I envisioned a soft carpet of moss beneath my feet as I walked through the garden…
and then the weeds came.
So now not only do the beds require weeding, so do the paths! YIKES!
I have been resisting the pea gravel alternative. When I am alone in the garden the crunch of the gravel is delightful but when accompanied, it is so distracting it is difficult to have a conversation.
Plants with a cascading habit, call attention to the ground plane. Above, The heavy flowers of Snowflake Hydrangea (Hydrangea quercifolia ‘Snowflake’), draw the eye to the Japanese painted fern (Athyrium nipponicum).
The flower on ‘Snowflake’ has double sepals, significantly different from that of ‘Amethyst’ above, or ‘Alice’ below.
Hydrangea arborescens ‘Annabelle’ forming it’s flower heads. This is one hydrangea that SHOULD BE PRUNED early spring. These hydrangeas form flower buds on NEW GROWTH.
UPDATE ON EPHEMERALS:
The Trillium are fading, (see yellow foliage). What will clothe the ground now is Vinca. I really tried for Selaginella kraussiana aurea, below
but it prefers the path so I’m going to stop fighting and let the vinca do its thing.
Arum foliage has died down & the berries have formed. They need to ripen, then they will be spread where more are needed. See previous post on Arum.
FINALLY THE POTAGER:
Below squash, peppers, cucumbers, beans, Eggplant
and below, TOMATOES!!
Have a great week end!
©All photos and text 2010
How important is Texture? Texture can be more pleasing than flowers, and persist longer. In smaller gardens where every design element is seen up close, it is of particular importance.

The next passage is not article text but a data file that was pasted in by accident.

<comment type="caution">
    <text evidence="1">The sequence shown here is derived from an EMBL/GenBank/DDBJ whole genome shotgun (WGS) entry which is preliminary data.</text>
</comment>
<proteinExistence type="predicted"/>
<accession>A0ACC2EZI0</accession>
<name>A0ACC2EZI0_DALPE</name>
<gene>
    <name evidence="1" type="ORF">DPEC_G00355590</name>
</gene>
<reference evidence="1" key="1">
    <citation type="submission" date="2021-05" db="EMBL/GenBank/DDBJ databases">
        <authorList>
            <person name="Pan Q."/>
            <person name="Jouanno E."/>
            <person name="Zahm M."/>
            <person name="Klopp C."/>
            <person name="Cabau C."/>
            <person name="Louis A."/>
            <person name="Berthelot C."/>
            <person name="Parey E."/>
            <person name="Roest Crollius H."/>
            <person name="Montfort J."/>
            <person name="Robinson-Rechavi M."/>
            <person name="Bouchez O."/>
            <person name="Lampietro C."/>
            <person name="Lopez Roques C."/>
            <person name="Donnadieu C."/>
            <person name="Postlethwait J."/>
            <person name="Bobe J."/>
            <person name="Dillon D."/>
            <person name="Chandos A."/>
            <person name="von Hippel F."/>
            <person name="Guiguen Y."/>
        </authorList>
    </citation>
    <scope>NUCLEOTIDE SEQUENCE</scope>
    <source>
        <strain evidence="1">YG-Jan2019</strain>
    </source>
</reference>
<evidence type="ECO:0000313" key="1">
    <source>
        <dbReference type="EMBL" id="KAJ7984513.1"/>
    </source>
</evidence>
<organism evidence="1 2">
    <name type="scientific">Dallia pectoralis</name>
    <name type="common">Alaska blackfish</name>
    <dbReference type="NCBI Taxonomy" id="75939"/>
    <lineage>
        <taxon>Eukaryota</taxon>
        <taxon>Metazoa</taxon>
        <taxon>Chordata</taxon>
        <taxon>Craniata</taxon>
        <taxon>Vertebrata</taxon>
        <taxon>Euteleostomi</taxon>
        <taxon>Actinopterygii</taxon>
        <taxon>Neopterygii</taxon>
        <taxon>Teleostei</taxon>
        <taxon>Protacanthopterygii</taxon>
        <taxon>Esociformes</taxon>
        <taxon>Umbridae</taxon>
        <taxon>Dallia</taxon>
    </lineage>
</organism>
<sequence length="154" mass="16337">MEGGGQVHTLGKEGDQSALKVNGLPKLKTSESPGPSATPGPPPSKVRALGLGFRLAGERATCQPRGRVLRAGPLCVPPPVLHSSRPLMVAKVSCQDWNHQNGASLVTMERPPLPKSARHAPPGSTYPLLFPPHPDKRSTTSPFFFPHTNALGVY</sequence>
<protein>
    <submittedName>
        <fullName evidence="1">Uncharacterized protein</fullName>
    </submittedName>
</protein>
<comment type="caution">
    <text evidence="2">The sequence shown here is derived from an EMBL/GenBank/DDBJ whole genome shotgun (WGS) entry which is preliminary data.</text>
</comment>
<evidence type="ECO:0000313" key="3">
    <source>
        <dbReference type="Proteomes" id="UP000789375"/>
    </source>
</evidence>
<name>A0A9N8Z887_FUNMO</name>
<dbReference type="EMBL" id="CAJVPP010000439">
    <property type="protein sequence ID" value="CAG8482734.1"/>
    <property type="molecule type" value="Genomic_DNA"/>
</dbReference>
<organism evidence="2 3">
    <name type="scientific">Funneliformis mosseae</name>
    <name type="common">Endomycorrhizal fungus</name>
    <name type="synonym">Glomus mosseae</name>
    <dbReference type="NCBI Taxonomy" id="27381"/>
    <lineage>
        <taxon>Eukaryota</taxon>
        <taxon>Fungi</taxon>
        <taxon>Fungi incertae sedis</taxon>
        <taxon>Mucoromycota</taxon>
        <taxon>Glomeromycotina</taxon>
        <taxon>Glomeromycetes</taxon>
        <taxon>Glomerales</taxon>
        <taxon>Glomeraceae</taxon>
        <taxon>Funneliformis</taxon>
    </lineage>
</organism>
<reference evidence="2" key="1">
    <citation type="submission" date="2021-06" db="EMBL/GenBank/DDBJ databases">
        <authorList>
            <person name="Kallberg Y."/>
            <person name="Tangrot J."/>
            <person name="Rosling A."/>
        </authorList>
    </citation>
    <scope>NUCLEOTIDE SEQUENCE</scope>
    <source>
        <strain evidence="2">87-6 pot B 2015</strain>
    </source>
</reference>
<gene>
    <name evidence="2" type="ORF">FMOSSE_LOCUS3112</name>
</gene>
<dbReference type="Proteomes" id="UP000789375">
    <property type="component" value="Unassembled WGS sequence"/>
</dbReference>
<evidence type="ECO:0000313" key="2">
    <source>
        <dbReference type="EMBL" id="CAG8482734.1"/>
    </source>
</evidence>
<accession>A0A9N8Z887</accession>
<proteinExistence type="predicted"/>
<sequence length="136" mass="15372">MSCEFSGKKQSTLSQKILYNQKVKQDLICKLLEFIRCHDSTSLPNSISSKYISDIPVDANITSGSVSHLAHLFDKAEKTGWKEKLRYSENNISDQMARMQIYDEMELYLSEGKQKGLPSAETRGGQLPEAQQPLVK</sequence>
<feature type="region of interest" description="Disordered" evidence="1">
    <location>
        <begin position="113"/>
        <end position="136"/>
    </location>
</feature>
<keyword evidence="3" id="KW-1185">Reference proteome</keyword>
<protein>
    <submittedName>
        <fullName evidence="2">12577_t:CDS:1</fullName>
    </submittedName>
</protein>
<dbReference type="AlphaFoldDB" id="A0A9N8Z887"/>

Here the bold glossy leaves of Lenten Rose (Helleborus orientalis) stand in a mass of delicate Maidenhair fern (Adiantum capillus-veneris).
Plants used for background need to be fine, dense and matt in order to be a suitable foil for either statuary or flowers. Above St. Fiacre against a matt evergreen Arborvitae (Thuja plicata). On either side the coarse, shining leaves of Gardenia (Gardenia japonica) and Banana Shrub (Michelia figo), reflect too much light to be an effective background.
Contrasting textures apply not only to plant relationships.
Here the fine ferny foliage of Japanese Maple ( Acer palmatum) stand out in sharp contrast to the smooth Bluestone walkway.
The best effects are achieved with simplicity. Texture = contrast = beauty.
© All photos & text 2010
Every gardener/designer has their own ideas on groundcovers. I thought I would share what I do with my hydrangea.
At the base of the shrubs, and forming a nice ‘sweep’, I plant the small tubers of Arum italicum ‘Pictum’. This delightful little plant is the ideal workhorse groundcover for any shrub that looses its leaves in winter. It does not appear till October/November, the handsome foliage persists all winter, and disappears in mid spring, just as the shrubs leaf out.
Here the Arum covers what would be bare earth as the Annabelle hydrangea (Hydrangea arborescens ‘Annabelle’) is cut back early spring. (See the stems peeking out?)
Weeks later, the Annabelle starts to fill in. By the time the Arum foliage dies back the hydrangea will shade the ground.
PLEASE NOTE: do not prune all your hydrangeas. The macrophylla type hydrangeas (big blue or pink mophead or lacecap flowers) formed their flower buds last year. If you prune them, there will be no blooms this year.
The flower buds on Hydrangea macrophylla .